The country’s ship agents last week refuted claims by exporters that the latter were suffering a Rs. 7 billion loss owing to the long standing contentious Terminal Handling Charge (THC).
“It is a surprising that the Shippers’ Council claims that the exporters lose Rs. 7 billion in a year. Shippers Council had never quantified this value in their discussion with Shipping Associations such as Ceylon Association of Ship’s Agents (CASA) /or Sri Lanka Vessel Operators (SLAVO) said a Senior CASA Member,” shipping industry sources told the Daily FT.
A senior member of CASA said that to understand what THC was there must be proper knowledge of freight. “Freight is the charge levied by the shipping line to transport cargo by sea from one port to another port and THC on the other hand is the loading and/or discharging cost charged by the shore-based terminal operators such as JCT & SAGT. The liability of the shipping line for loading commences and for discharge ends when the cargo passes the ship’s rail and thereafter the liability passes onto the terminal operator, as such loading and/or unloading charge is the responsibility of the exporter and the importer,” he explained.
The terminal operators charge the cost of loading and/or discharging to the shipping line as it is easy to recover and to collect payment in advance from a single party than from a number of others. If you see the concept, the vessels discharging bulk commodities such as fertiliser, cement, sugar and flour, stevedoring/or the discharging costs are paid by the importer who imports in bulk and not by the shipping line, so it is easy for the port to collect from one /or two parties than a number of customers.
“Exporters should understand what the terminology FOB means,” said another industry analyst. “Is it to have the cargo delivered to the stack in the terminal /or deliver it “Free On Board” the vessel,” he queried.
Shipping Agency sources say that they have no problem if the exporters pay the SLPA directly for loading of their cargo onboard to fulfill their contractual obligation of the ‘Free On Board” (FOB). The shipping line through its agents are only facilitating the collection of loading charges levied by terminal operator and as far as they are concerned, THC is a cost recovery to pay the port or the terminal operator,” they pointed out.
The THC is not imposed at the insistence of the local shipping agent. The THC is levied on the instructions of the respective shipping lines and is considered a recovery of the costs paid by them to load containers in Colombo said a shipping agent.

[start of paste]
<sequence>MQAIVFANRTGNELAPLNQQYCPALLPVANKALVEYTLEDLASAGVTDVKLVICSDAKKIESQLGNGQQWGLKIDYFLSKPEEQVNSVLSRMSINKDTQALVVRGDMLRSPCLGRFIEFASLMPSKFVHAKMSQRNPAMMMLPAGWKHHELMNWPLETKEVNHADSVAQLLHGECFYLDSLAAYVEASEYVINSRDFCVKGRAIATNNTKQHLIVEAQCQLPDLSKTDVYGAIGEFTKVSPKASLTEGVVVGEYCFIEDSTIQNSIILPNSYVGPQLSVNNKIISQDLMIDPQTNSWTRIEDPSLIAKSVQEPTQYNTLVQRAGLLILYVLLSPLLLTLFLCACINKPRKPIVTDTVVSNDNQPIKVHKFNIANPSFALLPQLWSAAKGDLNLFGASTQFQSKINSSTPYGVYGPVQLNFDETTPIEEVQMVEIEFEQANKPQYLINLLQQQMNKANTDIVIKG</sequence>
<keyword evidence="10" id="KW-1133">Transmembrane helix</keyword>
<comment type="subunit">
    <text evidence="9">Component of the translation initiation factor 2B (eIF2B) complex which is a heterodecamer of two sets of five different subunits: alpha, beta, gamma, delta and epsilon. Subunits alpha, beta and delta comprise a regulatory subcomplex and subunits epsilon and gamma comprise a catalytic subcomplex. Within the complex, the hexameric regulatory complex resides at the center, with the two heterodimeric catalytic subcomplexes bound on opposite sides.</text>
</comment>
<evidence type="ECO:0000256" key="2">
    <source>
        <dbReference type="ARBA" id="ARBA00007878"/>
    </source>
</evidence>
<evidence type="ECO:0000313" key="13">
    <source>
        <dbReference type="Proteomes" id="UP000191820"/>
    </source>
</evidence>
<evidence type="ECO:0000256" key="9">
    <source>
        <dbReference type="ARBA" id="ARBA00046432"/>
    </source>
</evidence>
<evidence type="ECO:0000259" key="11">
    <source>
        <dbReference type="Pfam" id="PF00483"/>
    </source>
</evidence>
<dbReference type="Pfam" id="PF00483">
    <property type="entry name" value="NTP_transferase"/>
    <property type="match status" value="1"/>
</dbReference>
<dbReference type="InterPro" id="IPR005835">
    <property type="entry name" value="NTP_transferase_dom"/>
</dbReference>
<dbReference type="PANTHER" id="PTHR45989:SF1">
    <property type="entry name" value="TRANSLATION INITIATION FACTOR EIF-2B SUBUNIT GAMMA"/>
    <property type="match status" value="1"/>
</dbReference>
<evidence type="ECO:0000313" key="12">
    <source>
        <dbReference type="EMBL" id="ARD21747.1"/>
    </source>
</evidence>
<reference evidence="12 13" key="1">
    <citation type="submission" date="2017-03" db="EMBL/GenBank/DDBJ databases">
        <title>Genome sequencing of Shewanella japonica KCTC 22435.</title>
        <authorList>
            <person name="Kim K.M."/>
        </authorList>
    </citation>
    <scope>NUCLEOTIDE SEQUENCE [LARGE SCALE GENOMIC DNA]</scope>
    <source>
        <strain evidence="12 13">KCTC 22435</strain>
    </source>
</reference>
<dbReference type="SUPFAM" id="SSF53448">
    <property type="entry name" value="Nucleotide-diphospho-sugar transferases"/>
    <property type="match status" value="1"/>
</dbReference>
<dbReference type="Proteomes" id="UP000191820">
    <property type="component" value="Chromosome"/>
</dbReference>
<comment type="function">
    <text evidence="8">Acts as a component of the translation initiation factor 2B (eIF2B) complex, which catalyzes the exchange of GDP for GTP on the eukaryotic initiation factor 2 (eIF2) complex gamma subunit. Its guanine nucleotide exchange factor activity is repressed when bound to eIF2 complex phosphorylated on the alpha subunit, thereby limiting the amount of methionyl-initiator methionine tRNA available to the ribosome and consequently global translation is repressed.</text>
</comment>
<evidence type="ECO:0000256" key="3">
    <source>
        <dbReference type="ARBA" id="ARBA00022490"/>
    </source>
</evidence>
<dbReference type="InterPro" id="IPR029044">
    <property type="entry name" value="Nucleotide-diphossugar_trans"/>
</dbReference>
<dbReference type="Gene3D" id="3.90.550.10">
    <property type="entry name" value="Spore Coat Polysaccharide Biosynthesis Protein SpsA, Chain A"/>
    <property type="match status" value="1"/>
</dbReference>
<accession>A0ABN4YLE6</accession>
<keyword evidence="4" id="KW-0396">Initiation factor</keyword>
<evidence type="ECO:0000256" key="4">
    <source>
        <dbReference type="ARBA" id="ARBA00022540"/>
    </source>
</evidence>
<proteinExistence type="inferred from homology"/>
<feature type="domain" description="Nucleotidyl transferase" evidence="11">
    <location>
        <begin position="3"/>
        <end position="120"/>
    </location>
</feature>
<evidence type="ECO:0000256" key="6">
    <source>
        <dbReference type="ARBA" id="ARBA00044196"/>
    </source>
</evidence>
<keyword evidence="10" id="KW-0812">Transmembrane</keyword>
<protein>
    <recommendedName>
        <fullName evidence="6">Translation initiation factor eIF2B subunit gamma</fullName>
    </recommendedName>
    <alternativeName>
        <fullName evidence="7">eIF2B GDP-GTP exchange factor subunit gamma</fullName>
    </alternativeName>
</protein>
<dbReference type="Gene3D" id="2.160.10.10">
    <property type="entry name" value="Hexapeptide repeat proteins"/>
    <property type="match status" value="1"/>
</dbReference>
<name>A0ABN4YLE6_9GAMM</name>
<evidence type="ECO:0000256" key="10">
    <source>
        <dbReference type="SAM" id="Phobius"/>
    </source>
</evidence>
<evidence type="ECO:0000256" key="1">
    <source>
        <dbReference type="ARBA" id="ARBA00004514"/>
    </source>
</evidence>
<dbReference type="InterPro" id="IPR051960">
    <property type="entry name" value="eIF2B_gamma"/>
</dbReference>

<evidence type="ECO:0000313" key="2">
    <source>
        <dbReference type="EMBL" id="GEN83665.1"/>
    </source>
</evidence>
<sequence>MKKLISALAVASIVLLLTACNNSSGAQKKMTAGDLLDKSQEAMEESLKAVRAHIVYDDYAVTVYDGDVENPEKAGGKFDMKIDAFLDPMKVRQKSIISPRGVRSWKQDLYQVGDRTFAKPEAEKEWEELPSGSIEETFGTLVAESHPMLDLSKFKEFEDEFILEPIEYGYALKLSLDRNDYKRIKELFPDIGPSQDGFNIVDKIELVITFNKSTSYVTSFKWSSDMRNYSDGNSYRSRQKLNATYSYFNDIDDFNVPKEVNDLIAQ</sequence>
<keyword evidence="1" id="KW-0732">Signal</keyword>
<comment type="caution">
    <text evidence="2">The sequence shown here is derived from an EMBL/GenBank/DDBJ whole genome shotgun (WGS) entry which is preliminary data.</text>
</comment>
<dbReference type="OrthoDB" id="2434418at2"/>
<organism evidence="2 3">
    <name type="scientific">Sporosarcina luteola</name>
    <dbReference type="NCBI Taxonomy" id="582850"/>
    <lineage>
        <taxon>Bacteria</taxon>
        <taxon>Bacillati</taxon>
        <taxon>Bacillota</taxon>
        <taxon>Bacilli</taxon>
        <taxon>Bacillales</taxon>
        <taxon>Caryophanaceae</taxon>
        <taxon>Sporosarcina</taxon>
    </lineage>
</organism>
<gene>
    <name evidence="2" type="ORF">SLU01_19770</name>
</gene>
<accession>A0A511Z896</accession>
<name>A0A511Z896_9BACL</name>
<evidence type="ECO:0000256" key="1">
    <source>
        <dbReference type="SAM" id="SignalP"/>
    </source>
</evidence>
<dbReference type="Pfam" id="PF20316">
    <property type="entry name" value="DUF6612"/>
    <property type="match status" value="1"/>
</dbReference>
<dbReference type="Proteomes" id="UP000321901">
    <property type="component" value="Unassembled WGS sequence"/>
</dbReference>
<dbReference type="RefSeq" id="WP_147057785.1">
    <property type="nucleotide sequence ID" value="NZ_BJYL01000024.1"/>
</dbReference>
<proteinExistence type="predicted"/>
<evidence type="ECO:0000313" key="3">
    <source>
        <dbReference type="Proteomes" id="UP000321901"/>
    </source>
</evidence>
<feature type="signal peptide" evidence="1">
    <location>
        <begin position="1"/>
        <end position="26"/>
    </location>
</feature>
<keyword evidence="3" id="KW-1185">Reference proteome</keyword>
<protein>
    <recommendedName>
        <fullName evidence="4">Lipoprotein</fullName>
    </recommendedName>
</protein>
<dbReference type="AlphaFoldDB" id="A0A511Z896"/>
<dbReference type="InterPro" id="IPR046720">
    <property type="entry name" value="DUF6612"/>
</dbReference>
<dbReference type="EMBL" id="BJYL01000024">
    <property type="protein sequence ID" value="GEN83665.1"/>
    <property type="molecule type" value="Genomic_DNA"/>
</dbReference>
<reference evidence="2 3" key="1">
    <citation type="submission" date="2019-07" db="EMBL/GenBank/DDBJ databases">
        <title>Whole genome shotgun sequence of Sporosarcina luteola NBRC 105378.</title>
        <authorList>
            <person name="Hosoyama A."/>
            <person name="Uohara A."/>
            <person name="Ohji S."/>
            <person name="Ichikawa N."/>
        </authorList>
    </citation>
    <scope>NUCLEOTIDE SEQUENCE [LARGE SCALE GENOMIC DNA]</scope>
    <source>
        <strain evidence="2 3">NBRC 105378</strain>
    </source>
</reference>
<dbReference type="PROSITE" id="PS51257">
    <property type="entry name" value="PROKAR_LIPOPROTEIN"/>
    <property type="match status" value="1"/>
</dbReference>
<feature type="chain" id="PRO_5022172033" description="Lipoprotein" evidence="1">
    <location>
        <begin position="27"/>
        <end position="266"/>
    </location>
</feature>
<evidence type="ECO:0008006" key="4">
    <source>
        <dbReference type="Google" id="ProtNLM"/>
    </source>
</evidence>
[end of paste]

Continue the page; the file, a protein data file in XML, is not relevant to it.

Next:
Sources pointed out that the question that is not addressed is — why the THC in Colombo is higher than the regional ports?
Domestic handling charge at the Port of Colombo is almost four times higher than transshipment handling charge. If the Port of Colombo considers a competitive container handling cost for domestic containers, then the THC in Colombo could be significantly reduced said a shipping source. There is no profit in THC for the shipping line as the THC is totally dispersed to the terminals.
In countries were where freights and /levies are monitored by governmental authorities the levy of THC is permitted as it is accepted that the THC does not constitute as an element of freight and is a cost recovery only, as it is part of the exporters’ cost. Bringing your containers to the terminal is not enough but it has to be loaded “free on board’, so the exporter has to cost this in his cost matrix said shipping sources.
Shipping sources say that the Government may have been misled by the interested parties but exporters should be mindful that during the time when “war risk” was applicable to Colombo, the exporters struggled to get their containers shipped out of Sri Lanka. Shipping lines that call in Colombo load 70% transshipment volumes out of Colombo and of the balance 30% exports, only about 12% are shipped on FOB. By trying to protect this “elite” 12%, the freight, space and availability of sailing may boomerang on the CIF and SME exports,” said shipping sources.
They urged its trade associations to address this matter and clarify the position to the Government and the authorities immediately.
Export lobbies have persistently objected to the THC and the latest debate is expected to result in more exchange of opinions.
Govt. to bring laws to counter anti-competitive practices in shipping
THE issue of THC as well as anti competitive practices figured in President Mahinda Rajapaksa’s 2011 Budget presentation last week in Parliament. Following is what he said.
“Sri Lanka’s export industry is often hampered by anti competitive practices of shipping lines. As a result, Sri Lankan exporters are often subject to various charges imposed by shipping lines. Most of these collections from FOB exporters are not legally backed by international shipping rules.
These charges not only result in anti competitive practices but also cause a serious drain of foreign exchange and tax evasions. These charges are also imposed on imports. Consequently Sri Lanka’s trade oriented SME centric economy is in a disadvantaged position. Therefore, I propose to introduce new legislation within first 100 days of 2011, towards countering anti competitive practices in shipping and trade.”